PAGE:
Few guitarists have sustained as rewarding
a career as Detroit native Dick Wagner, lead
guitarist with the Frost, a hard-rock band that
recorded three LPs for Vanguard Records.
Wagner is probably best known as Alice
Cooper’s collaborator, writing partner, and
bandleader, but most guitarists will remember
him as one half of the incredible guitar team on
Lou Reed’s live Rock n Roll Animal LP. Wagner’s
six-string partner was Steve Hunter, and their
playing on that record is a guitar junkie’s dream
come true. If you’ve never heard their twinguitar
work, be sure to check it out.
Photo from the collection of Dick Wagner
Wagner co-wrote more than 50 songs and
recorded some 19 albums with Cooper,
and their association yielded numerous hits.
Wagner has earned a stack of platinum and
gold album awards, and he has songwriter or
guitarist credits on more than 150 albums. In
the ’90s, Wagner started a record label and
talent agency. He continues to play—usually a
sunburst 1959 Les Paul reissue—and he’s still
a prolific songwriter.
Erik Braunn (sometimes known as Erik Brann)
was only 16 when he joined Iron Butterfly
just in time to record the band’s second
album, In-A-Gadda-Da-Vida. The album sold an astounding
20 million copies
and earned the
riff that powered
the album’s title
as many derisive
comments. His extended solo on the tune practically defined the
term “psychedelic guitar” at the time.
Braunn was always closely associated with Mosrite Ventures model
guitars, and he favored Vox Super Beatle amps for live work. At the
end of his life, he endorsed Taylor acoustics. He suffered cardiac
arrest and died in July 2003.
Grape hailed from
their lead guitarist,
Jerry Miller, was a
native of Tacoma,
worked the local
blues and rock
circuit and played
with Bobby Fuller
before the late
a national hit with
“I Fought the Law.”
Miller formed Moby Grape in ’67 with fellow guitarists Skip Spence
and Peter Lewis, bassist Bob Mosley, and drummer Don Stevenson.
The band’s debut album, 1967’s Moby Grape, was hailed by many
fans and critics as the best guitar record to come out of San Francisco
during that heady era. But the Grape quickly fell apart as a result of
bad business decisions, managerial problems, record-company blunders,
drug busts, ego clashes, and even chemically induced madness.
Through all the craziness, Miller’s lead guitar shone like a beacon in
the night. A funky blues player, he nonetheless had an affinity for
rock, country, and folk—and it shows in the band’s diverse music.
There have been numerous Moby Grape reunions and sessions over
the years, and Miller has been present for all of them. At age 67,
he continues to work in the Tacoma area with his own band, and he
still plays vintage Gibson L-5 archtops.
Jimmy Page did not invent the violin-bow guitar technique.
It was London-born Eddie Phillips—a progressive, criminally underrated guitarist—who used the bow
extensively on his cherry red Gibson ES-335.
With his band the Creation, Phillips produced
some of the coolest British freakbeat
(a British musical style that paralleled
American psychedelic music circa 1967) and
art-rock records of the day. Aggressive yet
catchy, the Creation’s music appealed to the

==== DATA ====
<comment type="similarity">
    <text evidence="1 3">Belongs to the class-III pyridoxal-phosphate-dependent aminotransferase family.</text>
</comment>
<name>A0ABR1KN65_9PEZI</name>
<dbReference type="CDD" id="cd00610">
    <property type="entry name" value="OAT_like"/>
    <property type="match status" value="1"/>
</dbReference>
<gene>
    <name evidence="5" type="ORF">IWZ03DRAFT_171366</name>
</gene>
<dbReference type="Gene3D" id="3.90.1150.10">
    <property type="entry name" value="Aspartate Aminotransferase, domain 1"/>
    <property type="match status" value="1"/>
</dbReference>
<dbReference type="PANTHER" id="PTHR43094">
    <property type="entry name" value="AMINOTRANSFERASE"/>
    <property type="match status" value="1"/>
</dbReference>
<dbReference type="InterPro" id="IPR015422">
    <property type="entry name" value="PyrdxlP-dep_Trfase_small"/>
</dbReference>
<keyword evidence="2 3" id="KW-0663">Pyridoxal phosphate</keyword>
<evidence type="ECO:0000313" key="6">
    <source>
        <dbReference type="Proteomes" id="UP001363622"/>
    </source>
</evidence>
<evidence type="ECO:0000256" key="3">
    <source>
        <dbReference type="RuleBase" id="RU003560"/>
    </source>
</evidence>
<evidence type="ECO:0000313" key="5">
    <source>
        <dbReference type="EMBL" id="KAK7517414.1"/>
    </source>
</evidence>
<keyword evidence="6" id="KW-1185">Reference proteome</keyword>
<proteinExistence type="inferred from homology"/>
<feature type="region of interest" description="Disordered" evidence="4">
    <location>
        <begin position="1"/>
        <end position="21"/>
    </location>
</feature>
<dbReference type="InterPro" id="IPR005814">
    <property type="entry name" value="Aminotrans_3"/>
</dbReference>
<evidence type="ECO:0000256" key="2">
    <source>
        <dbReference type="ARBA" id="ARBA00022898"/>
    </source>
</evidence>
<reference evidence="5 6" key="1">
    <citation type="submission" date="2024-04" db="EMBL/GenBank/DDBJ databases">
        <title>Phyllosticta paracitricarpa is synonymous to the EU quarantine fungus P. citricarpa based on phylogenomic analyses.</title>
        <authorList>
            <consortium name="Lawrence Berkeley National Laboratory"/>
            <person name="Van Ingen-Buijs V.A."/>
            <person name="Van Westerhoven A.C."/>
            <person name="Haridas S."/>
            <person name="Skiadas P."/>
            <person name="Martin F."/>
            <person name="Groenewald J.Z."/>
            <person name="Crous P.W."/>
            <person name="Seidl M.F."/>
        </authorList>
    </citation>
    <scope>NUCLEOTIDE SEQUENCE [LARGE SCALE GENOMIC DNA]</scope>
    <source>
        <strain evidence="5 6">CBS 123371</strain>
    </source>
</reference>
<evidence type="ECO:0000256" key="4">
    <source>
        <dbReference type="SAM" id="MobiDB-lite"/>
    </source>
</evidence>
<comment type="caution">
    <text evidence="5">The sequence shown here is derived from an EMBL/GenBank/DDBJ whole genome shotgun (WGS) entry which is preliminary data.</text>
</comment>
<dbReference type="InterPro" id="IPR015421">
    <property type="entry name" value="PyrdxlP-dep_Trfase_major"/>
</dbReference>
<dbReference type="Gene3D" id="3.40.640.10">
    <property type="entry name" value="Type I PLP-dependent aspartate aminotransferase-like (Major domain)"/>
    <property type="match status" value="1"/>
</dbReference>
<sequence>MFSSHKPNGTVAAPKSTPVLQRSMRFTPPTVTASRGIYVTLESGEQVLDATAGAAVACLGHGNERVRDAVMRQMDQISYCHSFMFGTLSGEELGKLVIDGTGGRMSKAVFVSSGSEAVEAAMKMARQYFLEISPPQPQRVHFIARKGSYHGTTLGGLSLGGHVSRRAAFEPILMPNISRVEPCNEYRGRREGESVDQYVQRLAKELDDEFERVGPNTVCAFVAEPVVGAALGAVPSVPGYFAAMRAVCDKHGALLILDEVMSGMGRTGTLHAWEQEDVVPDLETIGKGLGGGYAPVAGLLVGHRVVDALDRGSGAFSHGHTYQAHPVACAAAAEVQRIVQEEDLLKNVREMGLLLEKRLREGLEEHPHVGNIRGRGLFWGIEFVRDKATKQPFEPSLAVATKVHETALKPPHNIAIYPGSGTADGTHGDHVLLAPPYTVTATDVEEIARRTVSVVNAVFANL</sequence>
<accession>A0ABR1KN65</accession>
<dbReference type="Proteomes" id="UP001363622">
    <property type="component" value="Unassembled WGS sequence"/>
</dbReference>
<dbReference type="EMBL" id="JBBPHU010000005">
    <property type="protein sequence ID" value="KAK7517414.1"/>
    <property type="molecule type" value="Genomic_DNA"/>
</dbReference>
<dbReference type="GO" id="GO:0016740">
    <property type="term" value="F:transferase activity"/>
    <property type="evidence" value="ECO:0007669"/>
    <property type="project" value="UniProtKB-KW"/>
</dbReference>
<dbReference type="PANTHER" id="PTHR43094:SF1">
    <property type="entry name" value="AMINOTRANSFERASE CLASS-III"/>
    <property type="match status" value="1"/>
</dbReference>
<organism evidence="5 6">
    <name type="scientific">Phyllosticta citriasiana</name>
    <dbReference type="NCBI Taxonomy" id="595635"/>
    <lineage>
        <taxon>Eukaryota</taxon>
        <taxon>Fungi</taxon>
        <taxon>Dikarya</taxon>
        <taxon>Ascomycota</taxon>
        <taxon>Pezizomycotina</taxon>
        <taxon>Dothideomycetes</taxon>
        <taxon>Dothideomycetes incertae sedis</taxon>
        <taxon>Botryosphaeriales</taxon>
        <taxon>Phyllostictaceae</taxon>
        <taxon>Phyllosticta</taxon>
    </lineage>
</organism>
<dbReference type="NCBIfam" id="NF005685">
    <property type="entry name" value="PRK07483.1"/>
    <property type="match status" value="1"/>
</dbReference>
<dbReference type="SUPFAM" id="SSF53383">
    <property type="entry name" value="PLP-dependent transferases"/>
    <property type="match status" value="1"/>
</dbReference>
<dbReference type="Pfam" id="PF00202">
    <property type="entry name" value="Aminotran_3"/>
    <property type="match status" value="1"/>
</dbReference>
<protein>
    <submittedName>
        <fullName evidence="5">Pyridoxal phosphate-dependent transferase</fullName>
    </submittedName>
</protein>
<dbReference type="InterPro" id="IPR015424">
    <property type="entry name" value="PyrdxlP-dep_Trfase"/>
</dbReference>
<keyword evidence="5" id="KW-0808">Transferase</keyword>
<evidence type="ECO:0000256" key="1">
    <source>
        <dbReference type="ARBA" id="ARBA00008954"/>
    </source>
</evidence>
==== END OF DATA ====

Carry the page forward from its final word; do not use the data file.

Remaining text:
Who’s mod fans. The band is remembered
for “Making Time,” “Painter Man,” and
“Biff Bang Pow,” among other songs.
Phillips, who was quoted as saying “Our
music is red—with purple flashes,” was also
a pioneer of feedback and distortion, and
his playing coincidentally mirrored that of
Although they became stars in Germany,
the Creation only scored two minor hits in
England and never cracked the US charts.
The band splintered after a short time, and
Phillips eventually left the music business to
take a job driving a bus. However, he couldn’t
entirely resist music’s allure, and over the years, Phillips reformed the Creation for live
gigs and recording sessions. The band is
still at it today, though Phillips is the only
Finally, Roy Wood—lead guitarist with the
Move and co-founder of Electric Light
Orchestra—should be recognized for his
guitar skills. Known more as a songwriter
and ensemble player, Wood nonetheless
was an adept guitarist with an R&B and
roots-rock background. Playing a white
pre-CBS Fender Strat and a Fender Electric
XII on such Move cuts as “Fire Brigade,”
“Flowers in the Rain,” “Night of Fear,” “I
Can Hear the Grass Grow,” “Brontosaurus,”
and “Kilroy Was Here,” Wood epitomized
the jangly British power pop of the mid
to late ’60s.
The Move eventually morphed into Electric
Light Orchestra with guitarist Jeff Lynne
aboard, but Wood’s time with ELO was
short—he left after their first album.
Following his stint with ELO, Wood enjoyed
chart success with his own band, Wizzard.
Though Wood is now semi-retired, he ventures
out occasionally for live gigs.
Honoring Rock’s Forebears
The obvious guitar gods were not the only
ones making waves in ’60s rock music. The
gods were often simply those guitarists who
got the most press. All the lesser-known
players in this story have one thing in common:
They went about their business without
much fanfare and contributed positively to
the music, art, and culture of that tumultuous
time. In doing so, they made their mark in
their own special ways.
When you get a chance, dig into those dusty
vinyl LPs in your basement or go through
your dad’s record collection. You may discover
a special guitarist who will inspire you
to explore new musical directions.